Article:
All school buses are required to undergo inspections by local, state-certified inspection stations every six months or 10,000 miles, whichever comes first. Before that, the district’s transportation shop is supposed to inspect the buses.

TJA has its buses inspected at M & A Precision Truck & Equipment in Lake in the Hills.

“They inspect it before we even inspect it,” M & A President Bill Hinde said of TJA.

In addition to visual and hands-on checks, M & A has a $175,000 diagnostic machine that tests brakes and reads the stopping ability of each wheel. IDOT has an extensive list of things the service stations have to check. Hinde said the whole process of inspecting a bus takes 20 to 30 minutes at his shop.

Hinde said he heard about TJA failing IDOT inspections in October, but TJA has not contacted him regarding it. He said M & A fails 15 percent to 20 percent of the buses that come through for an inspection, but what happens after that in terms of repairs is out of the inspection station’s control.

Hinde said it’s important to consider the reasons why IDOT might fail a bus. A failed inspection doesn’t mean a wheel is going to fall off, he said, but minor things can add up.

“I wouldn’t say it’s alarming,” Hinde said of the rate at which TJA buses fail IDOT inspections. “It depends what the buses are failed for. Windows might be halfway down, some kid might have marked off some lettering – you gotta weigh out what the violations were.”

Hinde said busing companies might want to consider going back to the traditional style of lights because when one of the many LED lights goes out in a modern light fixture, it can be a violation, even though the rest of the bulbs work.

But he said a bus never should have next-to-zero tread on the tires.

How TJA compares with other districts

McHenry School Districts 15 and 156 transportation director Jeff Sherman said it has been at least five years since IDOT stopped by his shop for a surprise inspection, but he expects that the 72 buses he oversees wouldn’t fail many inspections.

That’s in part because the buses are leased, and none is older than 5 years, Sherman said. Not only that, but they have an extended warranty that allows the districts to get anything from a cracked window to a broken starter replaced very easily.

“We probably pay extra to lease our buses [compared with other districts],” Sherman said, noting that the phasing out of buses more than 5 years old keeps problems with their fleet at a minimum.

Huntley School District 158 owns and operates 108 buses, plus two activity buses. Generally, the district budgets for 10 new buses a year. The fleet has an average age of 7 years, and the district tries to get 10 to 12 years and 100,000 to 120,000 miles out of a bus.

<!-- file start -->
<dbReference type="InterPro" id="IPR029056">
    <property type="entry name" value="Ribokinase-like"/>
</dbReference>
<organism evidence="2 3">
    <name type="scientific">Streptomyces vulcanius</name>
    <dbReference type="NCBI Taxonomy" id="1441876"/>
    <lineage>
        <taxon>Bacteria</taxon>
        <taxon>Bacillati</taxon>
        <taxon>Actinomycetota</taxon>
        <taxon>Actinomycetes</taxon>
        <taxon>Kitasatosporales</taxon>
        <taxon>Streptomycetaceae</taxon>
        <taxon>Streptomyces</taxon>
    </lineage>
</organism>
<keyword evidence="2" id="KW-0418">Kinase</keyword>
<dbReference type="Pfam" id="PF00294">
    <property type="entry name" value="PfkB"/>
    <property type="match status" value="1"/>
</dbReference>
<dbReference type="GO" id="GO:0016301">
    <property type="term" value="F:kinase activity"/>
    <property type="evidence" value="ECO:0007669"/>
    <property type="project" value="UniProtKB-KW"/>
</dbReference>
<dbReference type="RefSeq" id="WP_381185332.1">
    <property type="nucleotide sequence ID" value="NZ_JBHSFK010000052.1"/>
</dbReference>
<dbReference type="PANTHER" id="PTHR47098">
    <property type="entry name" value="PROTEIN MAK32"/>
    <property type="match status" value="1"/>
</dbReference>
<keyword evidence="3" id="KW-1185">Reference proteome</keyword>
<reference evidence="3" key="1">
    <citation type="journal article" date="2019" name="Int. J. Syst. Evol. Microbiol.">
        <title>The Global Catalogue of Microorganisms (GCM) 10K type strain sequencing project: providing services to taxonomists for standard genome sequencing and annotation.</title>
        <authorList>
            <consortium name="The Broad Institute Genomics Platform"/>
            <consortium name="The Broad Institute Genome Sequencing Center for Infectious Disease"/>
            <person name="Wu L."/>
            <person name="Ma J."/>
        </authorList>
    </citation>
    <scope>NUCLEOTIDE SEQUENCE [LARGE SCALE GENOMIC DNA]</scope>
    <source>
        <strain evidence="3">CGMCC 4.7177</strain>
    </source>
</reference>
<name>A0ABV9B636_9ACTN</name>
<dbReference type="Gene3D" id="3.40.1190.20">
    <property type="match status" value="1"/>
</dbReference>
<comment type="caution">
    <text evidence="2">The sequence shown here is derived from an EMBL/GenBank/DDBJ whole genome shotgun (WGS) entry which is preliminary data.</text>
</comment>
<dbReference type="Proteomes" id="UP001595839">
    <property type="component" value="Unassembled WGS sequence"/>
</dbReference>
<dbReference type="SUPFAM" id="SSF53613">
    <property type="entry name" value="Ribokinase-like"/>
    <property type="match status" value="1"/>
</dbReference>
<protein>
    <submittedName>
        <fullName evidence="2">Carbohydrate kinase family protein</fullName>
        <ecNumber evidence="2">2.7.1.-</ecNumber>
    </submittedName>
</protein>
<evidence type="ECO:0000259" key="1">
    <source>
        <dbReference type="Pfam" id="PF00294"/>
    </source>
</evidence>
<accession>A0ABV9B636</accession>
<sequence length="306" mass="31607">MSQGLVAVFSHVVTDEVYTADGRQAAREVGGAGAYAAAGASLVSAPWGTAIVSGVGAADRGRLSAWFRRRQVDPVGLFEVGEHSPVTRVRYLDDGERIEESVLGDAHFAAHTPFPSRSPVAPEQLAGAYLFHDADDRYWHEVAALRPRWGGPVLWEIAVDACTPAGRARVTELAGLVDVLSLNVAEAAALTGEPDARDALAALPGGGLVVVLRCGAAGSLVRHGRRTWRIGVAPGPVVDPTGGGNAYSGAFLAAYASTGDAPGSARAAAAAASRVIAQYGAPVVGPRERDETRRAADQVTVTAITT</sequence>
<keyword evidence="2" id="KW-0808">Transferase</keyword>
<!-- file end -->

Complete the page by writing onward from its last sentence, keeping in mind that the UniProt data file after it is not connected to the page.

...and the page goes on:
The last surprise inspection of District 158 buses by IDOT was four years ago, district spokesman Dan Armstrong said. One of the district’s then-total of 104 buses failed the inspection, Armstrong said. Before that, one District 158 bus was put out of service in 2010 after an IDOT inspection, according to records.

New buses

In January, the District 47 board approved the purchase of 18 new 71-passenger buses for a total cost of $1,443,014. Bus equipment costs are shared by both District 47 and 155.

“Trading buses to maintain a fleet is a cost-effective, common practice that TJA has engaged in over the past 25 years to ensure the safety and reliability of its buses,” Fleming said in a January statement after the board approved the purchase. “We plan ahead for budgetary purposes. Being able to trade some buses this year and more next year allows us to maintain a healthy rotation of our fleet and obtain a significant discount.”

The District 47 board’s policy allows TJA to trade in up to 12 buses annually, district spokeswoman Denise Barr said.

She said Tuesday that the 18-bus purchase is not related to IDOT inspection results.

During the 2015-16 school year, the districts brought in six new buses. In 2016-17, 11 new buses were approved. In 2017-18, six buses were brought in at the beginning of the year, and six more are to come. In 2018-19, there will be 12 new buses.

“To reduce the average age of our bus fleet, last year the TJA advisory board (composed of representatives from both school districts), recommended the purchase of up to 12 buses annually (dependent on budget constraints),” Barr said in an email.

The TJA advisory board recommended buying 18 new buses this year to fulfill the fleet purchase for the current school year and 2018-19, Barr said. In doing so, the districts got a loyalty discount of $2,000 a bus, a $36,000 savings, from International bus company.

The buses being traded in are 12 to 14 years old, with mileage ranging between 136,000 and 190,000.

District 155 spokeswoman Shannon Podzimek and board President Adam Guss did not respond to requests for comment. A message for District 155 Superintendent Steve Olson left on his assistant’s voicemail was not returned. Efforts to speak with District 47 board President Rob Fetzner were unsuccessful.

The district said in January that none of the buses being traded in had failed inspections or were deemed unsafe.

School District 47/155 bus violations

Eight School District 47/155 buses were ordered out of service after failed IDOT inspections in October for various violations.

• Bus 291: lift operates with door closed; missing vehicle length

• Bus 314: right front tire tread depth less than minimum; lift operates with door closed

• Bus 243: exhaust leak at turbo

• Bus 240: unsecured fire exit, wipers; fogged service door glass

• Bus 236: exhaust leak; stop arm panel LEDs; loose seat bottoms

• Bus 269: exhaust leak; loose seat bottoms

• Bus 332: right front tire tread depth less than minimum; stairwell light out

• Bus 349: fuel tank leak; rear left turn signal LED

Source: IDOT safety inspection records